What is a pneumothorax?
A pneumothorax is collection of air or gas in the pleural space (the space surrounding the lungs). Pneumothorax can occur spontaneously ("out of the blue", with or without underlying lung disease), follow a fractured rib, occur in the wake of chest surgery, or be deliberately induced in order to collapse the lung. Smoking has been shown to increase the risk for
Pneumothorax is commonly called collapsed lung. Each lung is covered by a membrane, called the pleura, that folds back to make a lining for the chest cavity. If air collects in the pleural space between the rib cage and a lung, the air causes part or all of the lung to collapse. Pneumothorax can occur for no apparent reason, called a spontaneous pneumothorax, or can be caused by injury. The most serious type is a tension pneumothorax, where the chest cavity fills with air and the extreme pressure causes the lung to collapse completely. Air can collect between the lung and chest wall can occur for different reasons. The main concern is that this abnormal air can compress the lung and cause breathing problems. In severe cases, a pneumothorax can cause death if it is not treated quickly.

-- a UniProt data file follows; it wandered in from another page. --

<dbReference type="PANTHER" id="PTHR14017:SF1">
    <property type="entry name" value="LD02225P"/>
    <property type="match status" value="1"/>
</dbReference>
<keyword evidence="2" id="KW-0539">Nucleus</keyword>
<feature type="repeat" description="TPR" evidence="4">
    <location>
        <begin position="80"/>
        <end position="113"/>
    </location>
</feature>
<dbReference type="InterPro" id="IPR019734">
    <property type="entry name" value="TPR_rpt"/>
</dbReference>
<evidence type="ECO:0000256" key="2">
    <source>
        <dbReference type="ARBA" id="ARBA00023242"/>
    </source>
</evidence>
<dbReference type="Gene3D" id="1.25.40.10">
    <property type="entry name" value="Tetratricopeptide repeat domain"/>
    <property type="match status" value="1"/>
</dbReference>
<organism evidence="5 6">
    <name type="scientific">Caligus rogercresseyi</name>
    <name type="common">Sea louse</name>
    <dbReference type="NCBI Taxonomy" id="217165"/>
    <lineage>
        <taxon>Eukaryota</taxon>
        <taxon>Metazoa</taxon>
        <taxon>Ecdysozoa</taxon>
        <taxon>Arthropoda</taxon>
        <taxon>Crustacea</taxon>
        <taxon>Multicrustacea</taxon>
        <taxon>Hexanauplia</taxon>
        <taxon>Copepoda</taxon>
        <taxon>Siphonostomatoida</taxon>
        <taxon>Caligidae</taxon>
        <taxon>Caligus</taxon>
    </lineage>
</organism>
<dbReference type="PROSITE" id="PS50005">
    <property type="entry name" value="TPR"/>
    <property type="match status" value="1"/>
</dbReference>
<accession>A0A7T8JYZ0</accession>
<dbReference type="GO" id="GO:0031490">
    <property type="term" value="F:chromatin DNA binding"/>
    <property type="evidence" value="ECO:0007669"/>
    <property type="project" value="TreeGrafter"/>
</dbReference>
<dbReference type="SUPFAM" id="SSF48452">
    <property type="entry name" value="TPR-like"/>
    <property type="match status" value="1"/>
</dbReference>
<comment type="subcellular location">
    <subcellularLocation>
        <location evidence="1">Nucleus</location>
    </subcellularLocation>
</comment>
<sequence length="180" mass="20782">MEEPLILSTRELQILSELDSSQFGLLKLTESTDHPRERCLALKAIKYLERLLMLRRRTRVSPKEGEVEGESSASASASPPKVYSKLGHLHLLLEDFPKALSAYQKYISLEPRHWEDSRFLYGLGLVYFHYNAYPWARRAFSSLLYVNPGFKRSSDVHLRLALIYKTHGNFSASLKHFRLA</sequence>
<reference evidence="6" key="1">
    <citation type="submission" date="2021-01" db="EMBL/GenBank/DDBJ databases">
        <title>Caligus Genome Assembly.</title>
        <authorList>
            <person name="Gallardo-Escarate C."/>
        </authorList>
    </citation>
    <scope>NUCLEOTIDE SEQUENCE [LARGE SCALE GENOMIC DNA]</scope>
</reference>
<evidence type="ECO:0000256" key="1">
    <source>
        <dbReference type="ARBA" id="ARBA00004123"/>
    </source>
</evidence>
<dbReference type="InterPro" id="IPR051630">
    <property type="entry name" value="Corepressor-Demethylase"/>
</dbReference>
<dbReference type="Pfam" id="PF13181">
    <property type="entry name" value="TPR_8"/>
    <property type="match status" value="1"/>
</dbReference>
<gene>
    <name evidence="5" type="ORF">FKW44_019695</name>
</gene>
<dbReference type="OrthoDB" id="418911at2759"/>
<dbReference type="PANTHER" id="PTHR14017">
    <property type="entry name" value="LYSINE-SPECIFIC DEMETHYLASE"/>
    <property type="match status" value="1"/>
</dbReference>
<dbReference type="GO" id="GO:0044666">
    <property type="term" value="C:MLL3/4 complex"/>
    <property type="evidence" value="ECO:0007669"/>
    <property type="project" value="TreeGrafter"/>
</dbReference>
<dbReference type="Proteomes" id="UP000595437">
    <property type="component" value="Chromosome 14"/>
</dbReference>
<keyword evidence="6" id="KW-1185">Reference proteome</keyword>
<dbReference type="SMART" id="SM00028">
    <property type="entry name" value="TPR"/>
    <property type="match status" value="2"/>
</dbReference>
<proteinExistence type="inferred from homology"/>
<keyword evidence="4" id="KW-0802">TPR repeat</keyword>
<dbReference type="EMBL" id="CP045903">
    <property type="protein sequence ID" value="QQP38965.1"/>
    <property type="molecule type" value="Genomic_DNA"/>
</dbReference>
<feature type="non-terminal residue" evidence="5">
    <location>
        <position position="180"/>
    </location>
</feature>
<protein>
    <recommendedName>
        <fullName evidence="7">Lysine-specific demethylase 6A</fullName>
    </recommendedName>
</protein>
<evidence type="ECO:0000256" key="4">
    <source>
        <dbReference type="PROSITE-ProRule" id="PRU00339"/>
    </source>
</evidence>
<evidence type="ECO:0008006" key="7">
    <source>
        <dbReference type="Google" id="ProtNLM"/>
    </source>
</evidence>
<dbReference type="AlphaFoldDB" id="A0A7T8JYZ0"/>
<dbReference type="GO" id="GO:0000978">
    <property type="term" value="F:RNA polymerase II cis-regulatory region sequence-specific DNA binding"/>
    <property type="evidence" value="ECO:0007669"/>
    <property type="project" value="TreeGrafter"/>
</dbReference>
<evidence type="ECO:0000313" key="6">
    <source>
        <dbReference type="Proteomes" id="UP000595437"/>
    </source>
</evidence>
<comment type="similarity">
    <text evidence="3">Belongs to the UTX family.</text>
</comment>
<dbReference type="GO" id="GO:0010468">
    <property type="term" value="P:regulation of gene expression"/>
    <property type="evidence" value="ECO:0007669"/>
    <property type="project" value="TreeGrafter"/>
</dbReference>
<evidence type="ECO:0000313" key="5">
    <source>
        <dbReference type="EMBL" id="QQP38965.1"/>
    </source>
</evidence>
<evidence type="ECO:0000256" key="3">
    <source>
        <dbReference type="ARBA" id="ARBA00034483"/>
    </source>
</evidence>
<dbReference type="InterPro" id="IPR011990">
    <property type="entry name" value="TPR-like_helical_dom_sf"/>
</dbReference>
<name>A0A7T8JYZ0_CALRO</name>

Men who are tall, thin, and under the age of 40 are more likely to experience a simple spontaneous pneumothorax. A complicated spontaneous pneumothorax is more likely to occur in people with lung disease, such as emphysema, or lung conditions like asthma, cystic fibrosis, chronic bronchitis, tuberculosis, and certain types of pneumonia. Adults and infants who have severe acute respiratory distress syndrome and need the help of a mechanical ventilator to breathe are also more likely to develop pneumothorax.
A larger pneumothorax and a pneumothorax associated with underlying lung disease often require aspiration of the free air and/or placement of a chest tube to evacuate the air. Possible complications of chest tube insertion include pain, infection of the space between the lung and chest wall (the pleural space), hemorrhage (bleeding), fluid accumulation in the lung, and low blood pressure (hypotension). The high pressure oxygen pumped in by the ventilator can damage the lungs. People who suffer a serious chest injury in a motor vehicle accident or violent crime, undergo certain medical procedures that allow air into the chest cavity, or are middle-aged and have had long-term asthma, chronic bronchitis, or emphysema are more likely to have a tension pneumothorax.